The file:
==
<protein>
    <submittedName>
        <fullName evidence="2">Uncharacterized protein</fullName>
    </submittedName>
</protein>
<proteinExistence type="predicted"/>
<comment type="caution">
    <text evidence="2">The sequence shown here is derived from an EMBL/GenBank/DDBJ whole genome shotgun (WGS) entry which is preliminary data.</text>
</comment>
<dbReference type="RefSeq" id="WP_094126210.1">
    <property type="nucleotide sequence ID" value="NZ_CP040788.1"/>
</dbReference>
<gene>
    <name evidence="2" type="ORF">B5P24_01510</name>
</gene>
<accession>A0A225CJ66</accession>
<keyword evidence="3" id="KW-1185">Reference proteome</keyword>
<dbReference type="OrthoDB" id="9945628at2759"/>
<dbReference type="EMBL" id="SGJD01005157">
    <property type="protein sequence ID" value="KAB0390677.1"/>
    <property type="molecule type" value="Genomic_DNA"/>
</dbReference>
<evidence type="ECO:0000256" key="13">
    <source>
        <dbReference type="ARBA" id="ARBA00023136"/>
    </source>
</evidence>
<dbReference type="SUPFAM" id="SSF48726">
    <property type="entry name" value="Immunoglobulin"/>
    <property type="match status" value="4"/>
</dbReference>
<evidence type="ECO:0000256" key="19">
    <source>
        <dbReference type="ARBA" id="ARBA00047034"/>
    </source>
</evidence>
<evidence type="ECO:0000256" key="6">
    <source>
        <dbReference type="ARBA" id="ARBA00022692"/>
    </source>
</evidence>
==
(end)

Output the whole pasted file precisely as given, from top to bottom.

<protein>
    <submittedName>
        <fullName evidence="2">Uncharacterized protein</fullName>
    </submittedName>
</protein>
<proteinExistence type="predicted"/>
<comment type="caution">
    <text evidence="2">The sequence shown here is derived from an EMBL/GenBank/DDBJ whole genome shotgun (WGS) entry which is preliminary data.</text>
</comment>
<dbReference type="RefSeq" id="WP_094126210.1">
    <property type="nucleotide sequence ID" value="NZ_CP040788.1"/>
</dbReference>
<gene>
    <name evidence="2" type="ORF">B5P24_01510</name>
</gene>
<accession>A0A225CJ66</accession>
<keyword evidence="3" id="KW-1185">Reference proteome</keyword>
<dbReference type="OrthoDB" id="9945628at2759"/>
<dbReference type="EMBL" id="SGJD01005157">
    <property type="protein sequence ID" value="KAB0390677.1"/>
    <property type="molecule type" value="Genomic_DNA"/>
</dbReference>
<evidence type="ECO:0000256" key="13">
    <source>
        <dbReference type="ARBA" id="ARBA00023136"/>
    </source>
</evidence>
<dbReference type="SUPFAM" id="SSF48726">
    <property type="entry name" value="Immunoglobulin"/>
    <property type="match status" value="4"/>
</dbReference>
<evidence type="ECO:0000256" key="19">
    <source>
        <dbReference type="ARBA" id="ARBA00047034"/>
    </source>
</evidence>
<evidence type="ECO:0000256" key="6">
    <source>
        <dbReference type="ARBA" id="ARBA00022692"/>
    </source>
</evidence>